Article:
The treatment of women in agencies

The Mad Men era of agencies is over. Or is it?

On this episode, Chip and Gini explore the ongoing issues that women face when working at agencies — from advancement to harassment (and worse).

The topic was inspired by a tweet by Katie Robbert who shared an article by Zoe Scaman along with some of her own experiences.

The following is a computer-generated transcript. Please listen to the audio to confirm accuracy.

Chip Griffin 

Hello, and welcome to another episode of the Agency Leadership Podcast. I’m Chip Griffin

Gini Dietrich 

and I’m Gini Dietrich,

Chip Griffin 

and today we’ve got a serious topic. So we’ll hold the topic until after the break instead of doing our usual witty banter as we go into it.

Gini Dietrich 

Before we begin ship, I have something to say,

Chip Griffin 

oh boy,

Gini Dietrich 

happy birthday.

Chip Griffin 

Folks, listen to this. I will be well past my birthday. But as we record this,

Gini Dietrich 

it’s tomorrow.

Chip Griffin 

We are a mere less than 24 hours away from my birthday. Why not

Gini Dietrich 

just say that a Friday birthday is good, because you can spend the whole weekend celebrating.

Chip Griffin 

Sure. Yeah. I’m not a big birthday person. I don’t I’m not big on holidays, birthdays. Really anything fun?

Gini Dietrich 

I actually know that about you. You. You are a fun killer.

Chip Griffin 

Everybody knows that about me. So I’m okay with that.

Gini Dietrich 

Yeah, you are a fun killer. I agree.

Chip Griffin 

I know you say like, have fun all the time. I don’t think you need to have forced holidays and Hallmark holidays. Last

Gini Dietrich 

your birthday, the day you were born. You don’t want people to celebrate you

Chip Griffin 

allegedly. I mean, I don’t remember it.

Gini Dietrich 

Fair.

Chip Griffin 

And that’s not just because I’m old.

Gini Dietrich  

No comments.

Chip Griffin 

Well, so we’re gonna, we’re gonna make a hard right turn from that birthday. Happy birthday. And into to a more serious topic. And this is one that came to my attention. Kay robear tweeted about it in early July. And it was an article on substack by someone named xo or Zoe, I apologize. I don’t know how to pronounce her name. But the title was mad men, furious women. And essentially, it is about the mistreatment of women in the agency world, particularly ad agencies. But, you know, certainly it’s something that can be extrapolated other places. And what what Katie wrote in, in sharing it was that she says, I have been sexually harassed, verbally abused, undermined, undercut, and undervalued in my career to name a few. So essentially endorsing the point of view being expressed by the author of air and, and we’ll include a link to this in the show notes. It is worthwhile to read it, but I think it is, it’s an important important topic to discuss both the treatment of and the role of women in agencies. And of course, I am only mildly qualified to speak on this subject. But fortunately, I have a co host who is far more qualified and you have a story from your own agency in the naming of your agency that that you that you regularly tell along these lines as well. So with that, I’m going to do the smart thing and shut the heck up and hand the floor over to you for the moment.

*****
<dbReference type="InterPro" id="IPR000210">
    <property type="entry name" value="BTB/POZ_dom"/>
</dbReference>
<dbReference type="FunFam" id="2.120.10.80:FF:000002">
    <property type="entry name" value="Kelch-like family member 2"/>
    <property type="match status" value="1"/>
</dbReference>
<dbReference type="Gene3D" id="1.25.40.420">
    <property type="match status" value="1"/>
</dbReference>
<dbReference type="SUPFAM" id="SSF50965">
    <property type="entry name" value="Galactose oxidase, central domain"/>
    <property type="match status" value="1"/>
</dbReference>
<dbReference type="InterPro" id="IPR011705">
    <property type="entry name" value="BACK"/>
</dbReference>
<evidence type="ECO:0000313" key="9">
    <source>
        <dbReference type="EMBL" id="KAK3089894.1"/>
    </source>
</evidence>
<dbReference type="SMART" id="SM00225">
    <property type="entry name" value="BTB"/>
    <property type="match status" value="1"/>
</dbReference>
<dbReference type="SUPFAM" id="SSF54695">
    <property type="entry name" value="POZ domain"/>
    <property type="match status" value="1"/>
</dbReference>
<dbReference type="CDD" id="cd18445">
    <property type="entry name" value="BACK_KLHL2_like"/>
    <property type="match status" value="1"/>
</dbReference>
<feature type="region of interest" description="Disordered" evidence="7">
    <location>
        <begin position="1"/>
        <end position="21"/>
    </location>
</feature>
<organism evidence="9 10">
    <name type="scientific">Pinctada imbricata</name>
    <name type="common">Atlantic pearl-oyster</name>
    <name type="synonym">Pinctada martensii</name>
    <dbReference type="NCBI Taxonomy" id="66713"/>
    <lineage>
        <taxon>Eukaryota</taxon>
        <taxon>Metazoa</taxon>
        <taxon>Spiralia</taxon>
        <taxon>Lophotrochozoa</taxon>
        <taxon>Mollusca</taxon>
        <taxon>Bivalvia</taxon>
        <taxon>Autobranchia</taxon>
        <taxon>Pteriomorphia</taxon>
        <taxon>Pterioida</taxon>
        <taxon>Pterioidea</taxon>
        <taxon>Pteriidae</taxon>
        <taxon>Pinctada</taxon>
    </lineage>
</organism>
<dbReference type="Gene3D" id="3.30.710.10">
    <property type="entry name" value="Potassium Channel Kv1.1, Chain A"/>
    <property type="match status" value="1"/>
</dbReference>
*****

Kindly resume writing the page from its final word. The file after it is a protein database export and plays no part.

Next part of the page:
Gini Dietrich 

Well, I will first I will say that men who understand that this is an issue and are willing to help fix it, it’s that’s really important. So thank you for that. Because there, there are many men who don’t think it’s an issue. And one of my very favorite things is my small one is now eight. And she goes to a very progressive school. And they are teaching them like you stand up for yourself. You don’t allow to be you don’t allow yourself to be interrupted, you don’t allow you, you, you, you make sure that you’re standing up for what you believe and who you are, and your values and all those kinds of things. And if we’re at dinner, and we’re having a conversation, and she gets interrupted by her father, she will call him out. And it’s kind of amazing, because it’s really cool to see it from that perspective. And he’s he I mean, he’s not something he does on purpose. And he’s definitely not like he’s huge feminist. But sometimes, you know, he’ll be like, eat your dinner while she’s talking. And she’s like, I am talking very quickly. But yeah, so yes, I will say that men who are aware that this is an issue and still a very pervasive issue and are willing to help fix it, it’s very, very important.

Chip Griffin 

It is it’s a significant issue. It’s an ongoing issue. It’s been an issue for as long as I have been in the agency world. And I’m sure we’ll get to it. But I’ve seen some really horrendous things over the last 30 years. And you know, that it’s, in some ways, it’s gotten better, but I’m not sure in as many as people think.

Gini Dietrich